California Government Code Section 6250, reiterating the purpose of disclosure repudiates the logic of the court and the Sheriff. "In enacting this chapter, the Legislature, mindful of the right of individuals to privacy, finds and declares that access to information concerning the conduct of the people's business is a fundamental and necessary right of every person in this state."
Individual right to privacy is the only fundamental statutory consideration restricting disclosure and this consideration is explicitely subordinate to the necessity for access by every person in this state to our records, because without continuous access, the oversight and management of the people's business is unreasonably impaired. No policy may deny a fundamental personal right, and no decision by any court can lie to support such a denial.
The California Public Records Act (ref. California Government Code Sections 6250, 6251,6252 and particularly Sections 6253 (a), 6253 (d). 6254 (f), 6255 (a) and 6257.5. expresses the people's intent.
Please do so no later than 30 August, 2002. If you wish to contact me in addition to your letter response, I may be paged at 805-939-7676 or contacted by e-mail via these three websites:
c/o POB 5633
City of San Buenaventura, California (93005)
Copy: Board of Supervisors
Bob Brooks, Sheriff
Counsel for the Sheriff
Michael Bradbury, District Attorney
Greg Totten, District Attorney (elect)
County of Los Angeles v. Superior Court (Kusar) 18 Cal. App. 4th 588, 22 Cal.Rptr.2nd 409
The California Public Records Act expresses the inherent right of access by the Citizens of California to information collected and possessed by our representatives and public servants in the course of their duties. This access is a necessary prerequisite in the Citizens' continuing duty to monitor and oversee activities performed under their delegated powers.
California public officers, especially those tasked with creating and administering policies for the safekeeping of public information, utilize Kusar as the primary authority upon which to restrict the disclosures mandated by the Act to the time contemporaneous with the creation of the records.
In practice, this interpretation has improperly removed public records from public access. The error appears to have been deliberate and unchallenged.
(From the text of the OPINION by CROSKEY, J. in part)
1. Standard of Review and General Rules of Statutory Construction
 The fundamental rule of statutory construction is that the court ascertain the intent of the Legislature from an examination of the statute as a whole. ... ...This process requires that we first look to the plain meaning of the words used and their juxtaposition by the Legislature and the ordinary import of the words. ... ...We may not add to or alter those words in order to accomplish a purpose that does not appear on the face of the statute or from its legislative history. ... ...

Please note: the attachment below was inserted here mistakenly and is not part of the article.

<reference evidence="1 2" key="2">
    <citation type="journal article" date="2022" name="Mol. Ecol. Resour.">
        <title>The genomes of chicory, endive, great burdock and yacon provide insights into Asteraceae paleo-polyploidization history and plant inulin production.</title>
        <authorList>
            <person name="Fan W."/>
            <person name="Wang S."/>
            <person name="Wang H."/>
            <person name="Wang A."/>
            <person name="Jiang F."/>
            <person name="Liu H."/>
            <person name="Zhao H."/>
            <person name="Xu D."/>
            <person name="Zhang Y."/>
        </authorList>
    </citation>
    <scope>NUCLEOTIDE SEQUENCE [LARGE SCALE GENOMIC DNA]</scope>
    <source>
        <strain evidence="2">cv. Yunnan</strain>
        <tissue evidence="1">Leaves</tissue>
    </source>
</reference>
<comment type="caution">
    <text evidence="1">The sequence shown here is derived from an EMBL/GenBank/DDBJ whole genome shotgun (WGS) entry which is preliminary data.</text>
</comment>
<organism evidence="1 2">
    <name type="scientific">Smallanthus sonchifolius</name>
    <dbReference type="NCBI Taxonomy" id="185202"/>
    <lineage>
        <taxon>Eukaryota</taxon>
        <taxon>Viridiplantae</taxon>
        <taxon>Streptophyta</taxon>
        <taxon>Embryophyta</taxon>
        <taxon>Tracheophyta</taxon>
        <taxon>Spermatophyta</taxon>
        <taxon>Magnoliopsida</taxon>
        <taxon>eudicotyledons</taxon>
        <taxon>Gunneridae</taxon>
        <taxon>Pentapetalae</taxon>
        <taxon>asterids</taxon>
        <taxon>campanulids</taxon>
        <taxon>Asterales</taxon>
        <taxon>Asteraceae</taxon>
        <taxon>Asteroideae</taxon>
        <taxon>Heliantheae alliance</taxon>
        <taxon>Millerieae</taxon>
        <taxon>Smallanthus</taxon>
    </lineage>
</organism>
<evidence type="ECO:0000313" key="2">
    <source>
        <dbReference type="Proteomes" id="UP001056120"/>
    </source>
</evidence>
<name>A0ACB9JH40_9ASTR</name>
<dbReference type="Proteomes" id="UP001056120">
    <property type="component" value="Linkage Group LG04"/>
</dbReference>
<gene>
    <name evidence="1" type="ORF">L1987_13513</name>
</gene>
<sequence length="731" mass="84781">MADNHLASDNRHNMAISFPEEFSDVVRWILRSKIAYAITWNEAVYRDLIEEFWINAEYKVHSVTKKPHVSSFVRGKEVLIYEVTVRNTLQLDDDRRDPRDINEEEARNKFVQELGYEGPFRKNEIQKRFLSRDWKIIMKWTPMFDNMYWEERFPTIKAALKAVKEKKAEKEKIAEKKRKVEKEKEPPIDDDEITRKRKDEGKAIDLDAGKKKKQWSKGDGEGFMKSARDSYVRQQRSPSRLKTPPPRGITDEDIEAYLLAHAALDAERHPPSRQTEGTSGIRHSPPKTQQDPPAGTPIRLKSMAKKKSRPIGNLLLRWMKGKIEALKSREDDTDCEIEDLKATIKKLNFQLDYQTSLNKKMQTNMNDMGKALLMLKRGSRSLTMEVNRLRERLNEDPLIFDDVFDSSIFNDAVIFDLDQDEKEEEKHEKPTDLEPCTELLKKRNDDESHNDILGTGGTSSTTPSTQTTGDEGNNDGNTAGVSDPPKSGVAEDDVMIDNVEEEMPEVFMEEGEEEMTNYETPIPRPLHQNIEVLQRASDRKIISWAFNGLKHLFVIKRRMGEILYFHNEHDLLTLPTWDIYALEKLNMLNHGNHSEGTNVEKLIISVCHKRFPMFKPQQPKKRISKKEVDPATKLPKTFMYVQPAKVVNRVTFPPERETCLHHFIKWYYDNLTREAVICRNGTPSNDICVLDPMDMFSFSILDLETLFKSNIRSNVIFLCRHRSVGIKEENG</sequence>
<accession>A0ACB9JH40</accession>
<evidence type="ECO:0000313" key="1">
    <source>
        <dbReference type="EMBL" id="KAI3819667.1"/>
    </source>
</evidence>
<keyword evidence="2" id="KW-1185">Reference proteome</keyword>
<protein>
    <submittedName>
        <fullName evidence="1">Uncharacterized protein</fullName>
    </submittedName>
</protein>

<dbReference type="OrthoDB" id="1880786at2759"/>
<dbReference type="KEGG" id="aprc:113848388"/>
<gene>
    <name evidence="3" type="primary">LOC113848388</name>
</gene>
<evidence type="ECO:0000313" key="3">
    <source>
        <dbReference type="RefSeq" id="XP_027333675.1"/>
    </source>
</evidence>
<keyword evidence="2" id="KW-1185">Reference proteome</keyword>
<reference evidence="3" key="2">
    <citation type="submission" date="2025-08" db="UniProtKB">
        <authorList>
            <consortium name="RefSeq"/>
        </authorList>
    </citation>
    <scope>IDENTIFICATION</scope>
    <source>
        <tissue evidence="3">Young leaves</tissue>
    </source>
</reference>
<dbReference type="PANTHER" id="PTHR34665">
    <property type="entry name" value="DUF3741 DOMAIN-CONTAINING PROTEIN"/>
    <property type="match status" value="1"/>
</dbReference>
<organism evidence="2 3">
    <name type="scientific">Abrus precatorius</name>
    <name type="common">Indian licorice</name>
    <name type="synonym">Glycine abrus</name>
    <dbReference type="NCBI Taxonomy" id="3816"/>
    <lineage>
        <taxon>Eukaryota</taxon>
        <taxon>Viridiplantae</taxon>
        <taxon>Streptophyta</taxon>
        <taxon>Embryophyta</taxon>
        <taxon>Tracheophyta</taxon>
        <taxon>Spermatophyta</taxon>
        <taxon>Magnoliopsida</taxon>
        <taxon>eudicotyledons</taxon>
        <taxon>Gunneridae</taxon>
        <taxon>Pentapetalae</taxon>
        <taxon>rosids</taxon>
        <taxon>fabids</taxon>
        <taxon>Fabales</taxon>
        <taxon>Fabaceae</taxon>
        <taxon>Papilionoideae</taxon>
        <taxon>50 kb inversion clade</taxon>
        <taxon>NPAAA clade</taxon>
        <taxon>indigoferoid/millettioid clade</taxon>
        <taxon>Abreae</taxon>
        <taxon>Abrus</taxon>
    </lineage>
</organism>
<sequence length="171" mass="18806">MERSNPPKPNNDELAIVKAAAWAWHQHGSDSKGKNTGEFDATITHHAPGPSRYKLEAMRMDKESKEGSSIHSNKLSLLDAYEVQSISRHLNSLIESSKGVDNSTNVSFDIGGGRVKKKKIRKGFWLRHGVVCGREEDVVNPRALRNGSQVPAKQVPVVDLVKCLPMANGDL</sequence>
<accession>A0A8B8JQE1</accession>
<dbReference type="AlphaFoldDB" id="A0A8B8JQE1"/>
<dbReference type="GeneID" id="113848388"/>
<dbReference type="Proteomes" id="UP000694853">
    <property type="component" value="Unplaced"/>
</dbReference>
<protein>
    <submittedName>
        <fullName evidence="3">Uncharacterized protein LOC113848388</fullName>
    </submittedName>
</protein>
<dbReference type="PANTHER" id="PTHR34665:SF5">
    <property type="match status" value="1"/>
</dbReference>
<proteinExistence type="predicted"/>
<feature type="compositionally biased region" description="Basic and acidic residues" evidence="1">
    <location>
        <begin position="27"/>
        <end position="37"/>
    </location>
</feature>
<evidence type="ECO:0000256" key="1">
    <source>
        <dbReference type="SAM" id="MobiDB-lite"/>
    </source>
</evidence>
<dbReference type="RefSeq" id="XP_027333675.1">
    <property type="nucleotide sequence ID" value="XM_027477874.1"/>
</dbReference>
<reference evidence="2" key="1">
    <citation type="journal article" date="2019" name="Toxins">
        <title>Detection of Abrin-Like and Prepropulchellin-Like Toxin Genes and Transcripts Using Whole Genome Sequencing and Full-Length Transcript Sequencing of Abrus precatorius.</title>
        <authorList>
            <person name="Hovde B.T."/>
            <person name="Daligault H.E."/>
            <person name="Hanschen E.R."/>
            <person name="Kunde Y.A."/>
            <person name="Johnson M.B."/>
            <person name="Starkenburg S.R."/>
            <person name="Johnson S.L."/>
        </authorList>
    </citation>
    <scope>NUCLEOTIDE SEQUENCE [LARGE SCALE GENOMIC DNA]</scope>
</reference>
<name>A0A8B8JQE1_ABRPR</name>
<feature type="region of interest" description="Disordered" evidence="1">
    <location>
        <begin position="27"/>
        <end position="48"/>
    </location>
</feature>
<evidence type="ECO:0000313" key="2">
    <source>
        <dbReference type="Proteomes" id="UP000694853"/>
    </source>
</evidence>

2. Properly Construed, the Scope of Section 6254, Subdivision (f)(1) and (f)(2), Is Limited to Disclosure of Contemporaneous Records of Current Police Activities.
***end of quote from court record***
"This case primarily presents a question of statutory construction. We must determine, in light of the statutory language, the legislative history, other relevant statutory provisions and applicable public policies, whether section 6254, subdivision (f), requires the disclosure of the information sought by Kusar."
" The fundamental rule of statutory construction is that the court ascertain the intent of the Legislature from an examination of the statute as a whole. We do this in order to be certain that our construction and application of the statute will effectuate the purpose of the law. This process requires that we first look to the plain meaning of the words used and their juxtaposition by the Legislature; and we are bound to give effect to a statute according to the usual and ordinary import of those words. We may not add to or alter those words in order to accomplish a purpose that does not appear on the face of the statute or from its legislative history. However, if more than one reasonable construction of the statutory language is possible, then we should look at the legislative history and other extrinsic aids to determine the legislative purpose and adopt the construction which most closely serves it."